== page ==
Making art can seem like you are spending more money than making it, (for an easy example of this, look no further than here). And until this problematic social situation changes, many must contend with making art for passion and pleasure.
It is with this mindset that many bands head to the Rouen studios on a Friday night: “the shows pay the beers and guitar strings: never mind the rest, it’s a good time!”
One morning, you wake up and find out you made your big break: the media discovered your band’s project and pushed your single in the limelight. Significant revenues could be made, in particular because of all the radio spins it’s getting. People are pressuring you to become members of collecting societies.
Then comes the innocuous question:
WHO OWNS THE SINGLE?
While identifying the producer and performers is typically easy, marking down who the author and composer are can sometimes create a rift between band members.
In other words, who wrote what?
This question, often a huge taboo within a band, deserves careful attention, and ideally, a written agreement.
WHERE TO START
Though the singer and guitarist are often the first to claim rights to the music, (and sometimes the keyboardist, and even rarer the bassist, or drummer), this practice is not a legal rule. Everyone who participates and collaborates in the making of a musical work is an author, and it follows that copyright should be split in a manner that reflects everyone’s contribution, in studio or out.
Here are a few things to get the conversation going within the band:
- Others, including lawyers, may tell you differently, but I am of the school of thought that a musical work is more than its vocal melody, three main chords and lyrics: it is the fruit of a labor made alone or as a group. When a guitarist walks into my office claiming they own the song’s music because they came up with the five main chords, my first question is this: “Has the song evolved, or taken a different tone since you walked into the studio?” In other words, has the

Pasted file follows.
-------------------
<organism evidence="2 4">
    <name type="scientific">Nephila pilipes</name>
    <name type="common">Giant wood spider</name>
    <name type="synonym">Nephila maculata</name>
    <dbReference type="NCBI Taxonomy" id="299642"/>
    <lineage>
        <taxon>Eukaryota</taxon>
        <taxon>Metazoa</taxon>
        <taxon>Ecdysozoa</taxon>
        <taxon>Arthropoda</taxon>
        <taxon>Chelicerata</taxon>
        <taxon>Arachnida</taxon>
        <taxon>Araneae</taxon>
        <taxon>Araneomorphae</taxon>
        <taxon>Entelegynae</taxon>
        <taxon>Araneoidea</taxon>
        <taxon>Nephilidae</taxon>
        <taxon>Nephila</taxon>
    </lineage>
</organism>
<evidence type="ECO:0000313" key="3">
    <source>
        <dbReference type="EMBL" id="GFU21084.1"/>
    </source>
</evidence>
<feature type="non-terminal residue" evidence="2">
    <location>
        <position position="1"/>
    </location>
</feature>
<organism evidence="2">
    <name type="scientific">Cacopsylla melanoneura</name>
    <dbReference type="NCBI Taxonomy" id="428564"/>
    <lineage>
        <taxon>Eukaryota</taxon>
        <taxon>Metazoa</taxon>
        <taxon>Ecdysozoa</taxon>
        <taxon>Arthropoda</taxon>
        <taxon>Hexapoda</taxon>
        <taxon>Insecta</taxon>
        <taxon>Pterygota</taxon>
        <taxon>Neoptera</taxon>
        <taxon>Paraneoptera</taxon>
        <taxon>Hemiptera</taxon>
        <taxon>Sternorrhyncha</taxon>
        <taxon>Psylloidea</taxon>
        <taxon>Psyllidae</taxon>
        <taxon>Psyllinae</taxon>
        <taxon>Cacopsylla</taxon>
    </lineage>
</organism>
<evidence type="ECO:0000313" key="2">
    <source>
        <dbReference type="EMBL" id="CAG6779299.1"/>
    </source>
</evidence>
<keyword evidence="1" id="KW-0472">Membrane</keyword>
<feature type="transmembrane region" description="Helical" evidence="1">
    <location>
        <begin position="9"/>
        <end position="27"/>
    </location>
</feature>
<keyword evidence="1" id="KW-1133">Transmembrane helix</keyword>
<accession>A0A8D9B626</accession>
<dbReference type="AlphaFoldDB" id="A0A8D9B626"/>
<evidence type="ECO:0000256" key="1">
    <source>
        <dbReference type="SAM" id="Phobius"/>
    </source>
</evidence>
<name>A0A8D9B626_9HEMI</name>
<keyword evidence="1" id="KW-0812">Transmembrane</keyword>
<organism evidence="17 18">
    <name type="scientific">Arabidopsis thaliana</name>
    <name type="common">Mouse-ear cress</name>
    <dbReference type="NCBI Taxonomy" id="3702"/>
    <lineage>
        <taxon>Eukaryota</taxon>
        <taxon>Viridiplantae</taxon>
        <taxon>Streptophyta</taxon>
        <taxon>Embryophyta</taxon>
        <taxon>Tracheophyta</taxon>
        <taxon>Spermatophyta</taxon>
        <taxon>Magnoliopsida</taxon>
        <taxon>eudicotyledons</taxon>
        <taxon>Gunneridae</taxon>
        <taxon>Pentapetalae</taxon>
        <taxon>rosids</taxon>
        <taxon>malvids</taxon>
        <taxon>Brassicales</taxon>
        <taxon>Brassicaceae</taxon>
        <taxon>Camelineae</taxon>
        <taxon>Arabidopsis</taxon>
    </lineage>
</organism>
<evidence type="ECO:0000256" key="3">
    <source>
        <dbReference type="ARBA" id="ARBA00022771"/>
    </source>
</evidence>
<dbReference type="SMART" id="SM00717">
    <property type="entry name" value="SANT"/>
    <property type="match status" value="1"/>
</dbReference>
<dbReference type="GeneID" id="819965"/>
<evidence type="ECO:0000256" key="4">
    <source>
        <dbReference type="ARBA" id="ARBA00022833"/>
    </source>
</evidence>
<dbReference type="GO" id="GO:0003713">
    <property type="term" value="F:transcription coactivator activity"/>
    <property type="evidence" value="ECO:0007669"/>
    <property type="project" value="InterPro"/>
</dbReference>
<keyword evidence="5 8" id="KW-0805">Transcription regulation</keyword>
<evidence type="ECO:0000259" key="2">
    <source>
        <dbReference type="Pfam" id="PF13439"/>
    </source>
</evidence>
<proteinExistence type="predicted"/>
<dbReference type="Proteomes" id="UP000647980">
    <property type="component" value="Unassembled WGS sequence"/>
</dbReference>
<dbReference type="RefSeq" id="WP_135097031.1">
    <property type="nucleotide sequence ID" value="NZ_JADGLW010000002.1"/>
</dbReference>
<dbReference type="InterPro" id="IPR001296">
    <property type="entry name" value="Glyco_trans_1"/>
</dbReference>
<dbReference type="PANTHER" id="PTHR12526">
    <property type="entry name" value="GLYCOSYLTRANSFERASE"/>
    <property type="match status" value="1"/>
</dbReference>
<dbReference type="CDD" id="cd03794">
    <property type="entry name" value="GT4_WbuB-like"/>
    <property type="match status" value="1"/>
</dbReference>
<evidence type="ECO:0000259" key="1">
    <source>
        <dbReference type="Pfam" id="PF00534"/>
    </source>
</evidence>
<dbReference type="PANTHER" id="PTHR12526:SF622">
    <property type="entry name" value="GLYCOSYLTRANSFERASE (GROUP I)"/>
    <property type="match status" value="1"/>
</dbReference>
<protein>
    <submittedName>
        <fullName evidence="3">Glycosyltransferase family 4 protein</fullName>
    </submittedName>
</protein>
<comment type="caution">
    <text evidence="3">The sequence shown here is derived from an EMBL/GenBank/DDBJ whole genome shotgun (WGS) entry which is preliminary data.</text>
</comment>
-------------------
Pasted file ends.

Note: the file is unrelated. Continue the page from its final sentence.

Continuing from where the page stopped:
- Artistic contributions in music, or any art form for that matter, generally shape the work, and in the collaborative context of a band, I find it unfair to restrict “song writing” to someone’s early draft. Obviously, there are bands who truly only have a single writer/composer, but it is good practice to be mindful of everyone’s contribution and to reward them for it. For example, some bands choose to attribute song credits to each member equally, without any particular distinctions.
- From personal experience, drummers are treated like the black sheep in terms of copyright. Many view their instrument as the unsophisticated part of a song, devoid of any complex emotions and artistry. They fail to see that drums are the pillar of a song, sometimes even its signature. For example, what would We Will Rock You (Queen) and When the Levee Breaks (Led Zeppelin) be without them? Your drummer doesn’t just want their 2 x Boréal Beer coupons per show: if it’s justified, they’d appreciate a share of the copyright.
- Sharing copyright is good for the band. It can remove tensions caused by low (or non-existent) income, for example. It also doesn’t necessarily mean splitting copyright evenly: sometimes the recognition is enough to strengthen team spirits.
- You are free to bring up the subject however you want with your bandmates – if I can suggest one thing, however, it would be this: do it in a common area, approaching it from a place of making peace, not war. A late Friday night at the recording studio with everyone in a corner of the room is not ideal.
In other words, anyone involved in the creation of a work can eventually claim copyright. A contract between the band members, as well as with any third party involved (i.e. director, arranger, guest musician, etc.), is always good practice. Obviously, I strongly recommend that you consult a lawyer specialized in this field to guide you in the drafting process!
I am always available for any questions!
[Translated by Emily Alberton / Photo credit : Sandie Pollard]